On Sunday, however, I did. The catbirds and brown thrashers did not hesitate for a moment. But my ears, well, they picked up that aberrant sound immediately. Again, I am familiar with the situation. Was it a wedding party up over yonder? Was it just a release party? It does not matter. I do admit, that the sounds of the instruments were, as those in the profession say, tight. The bass was succinct and in time with the drums and the guitar played appropriately. But, what always happens when hearing such an ensemble at a distance, the vocals sound as though they were being sung through a bottle. I have been there, I know how it goes. But the main difference, and in my own defense for playing electrified music outdoors on a beautiful spring day, my band played original music!
Somehow I seem to have traipsed off into a realm of justification over my own youthful activity almost two decades ago. I will cease and desist on that matter. The point is, that band’s music was disrupting my thoughts as I weeded the spinach in Row 1 of Field 1. One of the reasons why I farm is that the outside influence of noise and bothersomeness of general human activity does not infiltrate my mind flow. As is quite obvious to the reader, my mind flow was quite adamantly interrupted by those sounds originating up over yonder.
But then, something really awful happened, and this is where the “money” part of the title enters in to the situation. The first few songs were indiscernible as to what song they were attempting to play. Perhaps I simply have never heard those songs, but the genre was definitely the 80s. I was alive in the 80s, very much alive. And much of the music heard on the radio in those pre-CD days was unbearable for me to listen to. Many, many “artists” made me cringe as I was forced to endure their awful songs, say while working in a supermarket. And one of those “artists” owned a stage name of Eddie… Money.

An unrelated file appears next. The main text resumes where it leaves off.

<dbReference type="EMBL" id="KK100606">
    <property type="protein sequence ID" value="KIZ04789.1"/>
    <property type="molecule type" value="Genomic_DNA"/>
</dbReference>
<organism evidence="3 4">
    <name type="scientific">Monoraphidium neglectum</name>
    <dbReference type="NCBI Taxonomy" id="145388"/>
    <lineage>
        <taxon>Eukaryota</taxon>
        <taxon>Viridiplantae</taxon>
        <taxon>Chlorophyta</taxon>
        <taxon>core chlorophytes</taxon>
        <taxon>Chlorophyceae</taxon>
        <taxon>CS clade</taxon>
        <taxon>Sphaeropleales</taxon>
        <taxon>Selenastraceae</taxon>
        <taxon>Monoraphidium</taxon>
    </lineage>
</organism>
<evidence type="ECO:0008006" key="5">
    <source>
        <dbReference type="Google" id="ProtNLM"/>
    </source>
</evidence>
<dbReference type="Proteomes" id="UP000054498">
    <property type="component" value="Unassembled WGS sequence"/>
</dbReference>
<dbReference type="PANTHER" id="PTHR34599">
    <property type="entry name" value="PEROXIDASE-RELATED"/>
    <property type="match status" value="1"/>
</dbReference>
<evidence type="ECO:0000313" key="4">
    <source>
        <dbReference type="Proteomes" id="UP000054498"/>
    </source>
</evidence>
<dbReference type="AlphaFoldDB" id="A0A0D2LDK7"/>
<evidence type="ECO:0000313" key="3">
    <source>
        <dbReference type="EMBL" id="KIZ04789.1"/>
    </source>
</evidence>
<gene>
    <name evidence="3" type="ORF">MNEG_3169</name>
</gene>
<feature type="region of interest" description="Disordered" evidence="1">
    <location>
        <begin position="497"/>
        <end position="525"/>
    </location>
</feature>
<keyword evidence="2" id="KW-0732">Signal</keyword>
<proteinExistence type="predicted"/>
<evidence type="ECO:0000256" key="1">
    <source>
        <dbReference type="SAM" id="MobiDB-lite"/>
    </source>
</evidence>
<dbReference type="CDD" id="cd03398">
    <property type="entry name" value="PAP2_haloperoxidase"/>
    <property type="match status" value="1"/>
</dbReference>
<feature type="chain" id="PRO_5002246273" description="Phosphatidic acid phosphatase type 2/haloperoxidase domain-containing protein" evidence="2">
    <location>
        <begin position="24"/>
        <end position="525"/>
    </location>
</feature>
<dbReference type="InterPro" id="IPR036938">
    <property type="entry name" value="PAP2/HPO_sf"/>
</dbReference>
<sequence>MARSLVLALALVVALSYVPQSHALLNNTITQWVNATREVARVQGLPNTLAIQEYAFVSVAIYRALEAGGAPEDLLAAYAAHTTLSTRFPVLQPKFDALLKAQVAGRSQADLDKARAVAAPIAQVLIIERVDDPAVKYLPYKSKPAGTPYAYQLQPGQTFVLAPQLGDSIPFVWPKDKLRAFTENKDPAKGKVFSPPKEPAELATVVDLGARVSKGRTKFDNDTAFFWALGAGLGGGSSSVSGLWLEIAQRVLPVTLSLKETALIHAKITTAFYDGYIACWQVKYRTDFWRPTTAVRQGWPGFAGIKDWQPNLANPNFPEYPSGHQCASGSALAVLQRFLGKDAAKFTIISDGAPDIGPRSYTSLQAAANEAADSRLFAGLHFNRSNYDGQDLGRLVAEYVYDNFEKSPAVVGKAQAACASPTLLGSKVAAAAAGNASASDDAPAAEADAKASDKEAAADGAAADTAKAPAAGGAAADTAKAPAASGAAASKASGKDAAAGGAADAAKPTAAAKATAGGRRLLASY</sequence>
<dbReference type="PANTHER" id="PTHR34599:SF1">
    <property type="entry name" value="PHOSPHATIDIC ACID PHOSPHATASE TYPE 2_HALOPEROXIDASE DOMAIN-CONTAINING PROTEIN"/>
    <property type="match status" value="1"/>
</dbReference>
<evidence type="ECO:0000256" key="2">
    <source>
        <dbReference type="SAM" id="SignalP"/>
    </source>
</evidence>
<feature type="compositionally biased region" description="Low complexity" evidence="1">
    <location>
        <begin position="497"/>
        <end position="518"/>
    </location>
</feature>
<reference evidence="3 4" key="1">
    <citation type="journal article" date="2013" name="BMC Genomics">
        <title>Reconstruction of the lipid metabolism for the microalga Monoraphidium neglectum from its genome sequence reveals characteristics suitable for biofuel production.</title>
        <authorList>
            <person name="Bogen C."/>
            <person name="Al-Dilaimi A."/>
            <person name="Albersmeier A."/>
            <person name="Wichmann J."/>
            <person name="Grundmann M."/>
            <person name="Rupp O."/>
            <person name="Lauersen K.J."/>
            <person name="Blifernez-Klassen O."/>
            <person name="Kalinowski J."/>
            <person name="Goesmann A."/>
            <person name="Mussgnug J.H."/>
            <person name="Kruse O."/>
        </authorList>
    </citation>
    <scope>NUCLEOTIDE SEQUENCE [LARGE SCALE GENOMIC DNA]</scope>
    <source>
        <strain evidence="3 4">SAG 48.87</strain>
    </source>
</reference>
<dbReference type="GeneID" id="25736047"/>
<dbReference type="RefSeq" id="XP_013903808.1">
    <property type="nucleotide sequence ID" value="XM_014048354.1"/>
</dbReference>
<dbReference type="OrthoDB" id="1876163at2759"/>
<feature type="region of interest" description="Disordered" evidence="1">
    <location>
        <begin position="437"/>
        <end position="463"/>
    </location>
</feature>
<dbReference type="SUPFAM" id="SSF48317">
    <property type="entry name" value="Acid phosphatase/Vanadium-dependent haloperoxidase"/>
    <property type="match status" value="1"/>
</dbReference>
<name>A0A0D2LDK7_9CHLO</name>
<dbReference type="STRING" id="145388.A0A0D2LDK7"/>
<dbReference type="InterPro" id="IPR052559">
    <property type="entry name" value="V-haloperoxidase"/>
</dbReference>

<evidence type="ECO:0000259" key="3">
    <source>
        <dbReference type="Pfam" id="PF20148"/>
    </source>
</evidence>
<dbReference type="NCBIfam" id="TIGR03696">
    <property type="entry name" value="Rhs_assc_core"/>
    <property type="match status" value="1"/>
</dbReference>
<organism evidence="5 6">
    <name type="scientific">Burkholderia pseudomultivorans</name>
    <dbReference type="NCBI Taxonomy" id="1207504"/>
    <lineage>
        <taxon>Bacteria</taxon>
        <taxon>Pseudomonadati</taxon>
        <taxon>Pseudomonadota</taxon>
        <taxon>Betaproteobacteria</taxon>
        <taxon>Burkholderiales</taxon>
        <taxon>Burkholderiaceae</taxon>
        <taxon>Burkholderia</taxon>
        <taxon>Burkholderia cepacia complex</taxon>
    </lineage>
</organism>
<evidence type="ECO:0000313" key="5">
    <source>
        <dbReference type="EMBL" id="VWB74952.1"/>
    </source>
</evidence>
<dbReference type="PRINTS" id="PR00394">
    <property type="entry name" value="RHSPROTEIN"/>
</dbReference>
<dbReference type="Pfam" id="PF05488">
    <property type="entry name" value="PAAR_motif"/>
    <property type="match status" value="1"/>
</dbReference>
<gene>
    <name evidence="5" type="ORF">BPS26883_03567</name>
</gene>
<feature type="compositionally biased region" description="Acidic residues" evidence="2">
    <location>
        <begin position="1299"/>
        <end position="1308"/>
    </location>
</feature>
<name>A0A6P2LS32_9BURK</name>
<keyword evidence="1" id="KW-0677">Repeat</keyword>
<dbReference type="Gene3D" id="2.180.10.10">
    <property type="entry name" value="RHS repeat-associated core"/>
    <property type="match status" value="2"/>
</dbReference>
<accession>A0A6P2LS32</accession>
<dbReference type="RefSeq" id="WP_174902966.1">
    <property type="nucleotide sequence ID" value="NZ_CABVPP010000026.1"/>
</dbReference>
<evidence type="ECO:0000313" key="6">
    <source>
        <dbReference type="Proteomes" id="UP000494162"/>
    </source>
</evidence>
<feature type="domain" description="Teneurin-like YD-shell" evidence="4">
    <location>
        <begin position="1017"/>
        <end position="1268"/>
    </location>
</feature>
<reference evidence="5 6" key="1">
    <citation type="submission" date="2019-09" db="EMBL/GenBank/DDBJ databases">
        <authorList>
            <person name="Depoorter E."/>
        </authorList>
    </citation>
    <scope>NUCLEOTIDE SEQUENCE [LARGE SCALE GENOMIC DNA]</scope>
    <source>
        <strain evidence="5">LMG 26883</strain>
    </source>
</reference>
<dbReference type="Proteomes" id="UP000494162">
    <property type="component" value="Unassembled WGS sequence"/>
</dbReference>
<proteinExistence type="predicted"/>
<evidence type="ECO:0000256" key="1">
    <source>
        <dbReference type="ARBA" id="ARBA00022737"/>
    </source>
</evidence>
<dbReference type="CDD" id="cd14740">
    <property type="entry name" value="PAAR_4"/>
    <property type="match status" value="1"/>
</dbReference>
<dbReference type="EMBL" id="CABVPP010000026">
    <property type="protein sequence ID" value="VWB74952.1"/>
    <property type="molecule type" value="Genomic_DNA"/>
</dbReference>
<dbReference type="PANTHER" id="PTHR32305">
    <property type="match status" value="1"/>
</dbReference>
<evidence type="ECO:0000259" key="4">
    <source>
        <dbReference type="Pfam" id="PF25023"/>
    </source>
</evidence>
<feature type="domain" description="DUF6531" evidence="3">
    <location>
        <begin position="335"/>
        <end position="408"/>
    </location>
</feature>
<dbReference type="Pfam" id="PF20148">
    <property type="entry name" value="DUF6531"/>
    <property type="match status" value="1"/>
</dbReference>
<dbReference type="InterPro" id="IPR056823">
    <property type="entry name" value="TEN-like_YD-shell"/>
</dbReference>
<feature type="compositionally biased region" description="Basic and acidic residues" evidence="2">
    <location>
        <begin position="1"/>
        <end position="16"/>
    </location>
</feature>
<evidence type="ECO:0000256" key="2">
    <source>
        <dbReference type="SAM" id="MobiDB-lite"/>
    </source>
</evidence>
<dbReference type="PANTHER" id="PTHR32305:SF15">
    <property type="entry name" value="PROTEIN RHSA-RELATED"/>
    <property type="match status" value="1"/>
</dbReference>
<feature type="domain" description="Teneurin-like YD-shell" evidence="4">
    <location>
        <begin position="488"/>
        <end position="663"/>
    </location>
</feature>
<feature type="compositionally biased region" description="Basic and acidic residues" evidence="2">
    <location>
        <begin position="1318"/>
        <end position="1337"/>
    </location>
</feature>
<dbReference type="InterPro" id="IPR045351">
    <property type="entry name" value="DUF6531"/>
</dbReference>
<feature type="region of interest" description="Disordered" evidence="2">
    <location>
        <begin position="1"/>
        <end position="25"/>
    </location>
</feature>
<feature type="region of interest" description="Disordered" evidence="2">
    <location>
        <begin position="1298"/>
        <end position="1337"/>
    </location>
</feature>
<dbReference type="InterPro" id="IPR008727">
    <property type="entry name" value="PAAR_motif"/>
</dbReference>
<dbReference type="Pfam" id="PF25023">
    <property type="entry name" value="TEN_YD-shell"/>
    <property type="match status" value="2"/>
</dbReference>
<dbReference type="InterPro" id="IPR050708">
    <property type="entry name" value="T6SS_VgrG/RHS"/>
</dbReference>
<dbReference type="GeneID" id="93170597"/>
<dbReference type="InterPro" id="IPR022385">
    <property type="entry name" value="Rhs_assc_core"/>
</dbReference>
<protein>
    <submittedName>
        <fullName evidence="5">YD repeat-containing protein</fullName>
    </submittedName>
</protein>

After bearing through the wedding style music scheme, once a cover of Eddie Money was played, that was it… I could take no more! For sure there are many other superficial “musicians” that could annoy my day, but for some reason, Mr. Mahoney, that is, Mr. Money as he is known on stage, was completely disconcerting. Did I ask for that? In any fashion, did I DESERVE to be subjected to a wedding cover band playing an Eddie Money song on such an idyllic Sunday afternoon?
But who am I? What importance do I hold in the general scheme of things? My compadres, that is, the catbirds and brown thrashers didn’t seem to mind that awful audible intrusion. Oh, settle down, farm boy. There are many worse things to be concerned about…
I could take no more. I left the row of spinach and traveled further away from that awful sound, but alas! The valley in which the fields lie sucked in that neighboring sound like a black hole, no matter how far from the origin. THERE IS WORK TO BE DONE! PLEASE, PLEASE, PLEASE, JUST BE QUIET!!!
And then, AND THEN, as if on cue, the neighbor on the other side decided to mow his grass fields for haying! I never thought that that constant rumble of his diesel tractor for hours on end, along with the steady slicing sound of his mower would be a positive sound. And yet it was! No more vocals from a bottle. No more cheesy songs from thirty years ago. And no more Eddie Money! No more Money on a Sunday!!!
(All apologies to those who find Ed Mahoney’s music enjoyable…)